Since ancient times, gaps in Jesus’ story have prompted writers to imagine stories. The Infancy Gospel of Thomas tells of a child Jesus creating birds from clay. The Gospel of Judas gives a positive take on Jesus’ relationship to Judas Iscariot. D. Moody Smith asks below in “Painting a Portrait of Jesus”: Did any of these writers give us a clearer answer to the question “What did Jesus really look like?” Not really. That we’ll just have to imagine.

In the free ebook Who Was Jesus? Exploring the History of Jesus’ Life, examine fundamental questions about Jesus of Nazareth. Where was he really born—Bethlehem or Nazareth? Did he marry? Is there evidence outside of the Bible that proves he actually walked the earth?

Painting a Portrait of Jesus

by D. Moody Smith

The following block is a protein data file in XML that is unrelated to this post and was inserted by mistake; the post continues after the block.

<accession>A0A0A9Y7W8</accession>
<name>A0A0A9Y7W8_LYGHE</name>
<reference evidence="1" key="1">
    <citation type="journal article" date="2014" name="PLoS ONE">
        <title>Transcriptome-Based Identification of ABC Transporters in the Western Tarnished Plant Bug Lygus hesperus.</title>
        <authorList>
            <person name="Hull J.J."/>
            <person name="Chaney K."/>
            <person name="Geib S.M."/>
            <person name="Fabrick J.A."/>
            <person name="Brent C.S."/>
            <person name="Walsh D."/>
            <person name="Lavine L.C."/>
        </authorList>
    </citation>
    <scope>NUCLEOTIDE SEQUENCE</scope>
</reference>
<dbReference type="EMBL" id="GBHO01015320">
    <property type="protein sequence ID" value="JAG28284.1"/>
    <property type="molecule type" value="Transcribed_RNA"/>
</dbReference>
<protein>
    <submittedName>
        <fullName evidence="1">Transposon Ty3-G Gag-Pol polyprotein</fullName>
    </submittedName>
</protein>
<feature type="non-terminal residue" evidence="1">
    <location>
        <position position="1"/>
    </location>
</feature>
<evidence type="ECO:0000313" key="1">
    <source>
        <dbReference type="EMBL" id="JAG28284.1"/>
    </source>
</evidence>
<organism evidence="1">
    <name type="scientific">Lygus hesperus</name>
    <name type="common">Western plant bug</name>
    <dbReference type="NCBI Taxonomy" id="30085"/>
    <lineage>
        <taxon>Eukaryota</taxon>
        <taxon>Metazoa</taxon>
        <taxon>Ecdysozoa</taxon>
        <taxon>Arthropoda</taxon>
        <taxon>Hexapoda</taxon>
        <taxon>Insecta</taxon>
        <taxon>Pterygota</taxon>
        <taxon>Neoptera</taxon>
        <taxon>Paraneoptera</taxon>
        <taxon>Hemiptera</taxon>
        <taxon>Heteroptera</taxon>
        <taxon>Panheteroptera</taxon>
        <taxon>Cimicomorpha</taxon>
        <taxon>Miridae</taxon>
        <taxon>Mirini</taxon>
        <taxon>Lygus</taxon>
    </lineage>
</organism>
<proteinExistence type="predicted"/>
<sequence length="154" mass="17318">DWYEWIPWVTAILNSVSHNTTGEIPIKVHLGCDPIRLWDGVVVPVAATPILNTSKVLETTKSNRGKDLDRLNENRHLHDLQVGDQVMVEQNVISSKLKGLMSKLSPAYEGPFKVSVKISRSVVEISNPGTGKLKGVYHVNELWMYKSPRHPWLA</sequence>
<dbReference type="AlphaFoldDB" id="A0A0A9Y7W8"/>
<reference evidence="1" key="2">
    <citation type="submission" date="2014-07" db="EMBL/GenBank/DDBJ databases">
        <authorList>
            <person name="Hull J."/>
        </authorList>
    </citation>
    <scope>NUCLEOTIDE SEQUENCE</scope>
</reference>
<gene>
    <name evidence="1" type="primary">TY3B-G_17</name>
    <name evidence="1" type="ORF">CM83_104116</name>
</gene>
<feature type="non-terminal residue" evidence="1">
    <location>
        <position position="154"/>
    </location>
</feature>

We are awash in Jesus fiction. It’s not surprising. Jesus is the best-known figure of history, but in many ways he is also the least known. This makes a great subject for the novelist.

Most ancient bioi (Greek plural of the word for “life”), like modern biographies, describe the subject’s appearance. Even Old Testament descriptions of King David, for example, allude to his physical attractiveness (1 Samuel 16:12; 17:42). But the New Testament Gospels contain no reference to Jesus’ appearance, much less a description of him. We don’t know what he looked like.

This strange omission conforms to the New Testament depiction of Jesus generally. We are told little of his personal life or relationships. The one exception is his family. His mother, brothers and sisters figure in the gospel story (Mark 6:1–6). His brother James, who had not been a follower, evidently claimed to have seen the risen Jesus (1 Corinthians 15:7). James then became a major leader in the earliest church (Galatians 1:18–19; 2:9). But Joseph does not appear during Jesus’ ministry, and Jesus is rarely called “son of Joseph” (John 1:45). From antiquity it has been inferred that Joseph had died before Jesus’ ministry began. That is quite possible, although we are not told in the New Testament itself. Joseph is simply absent.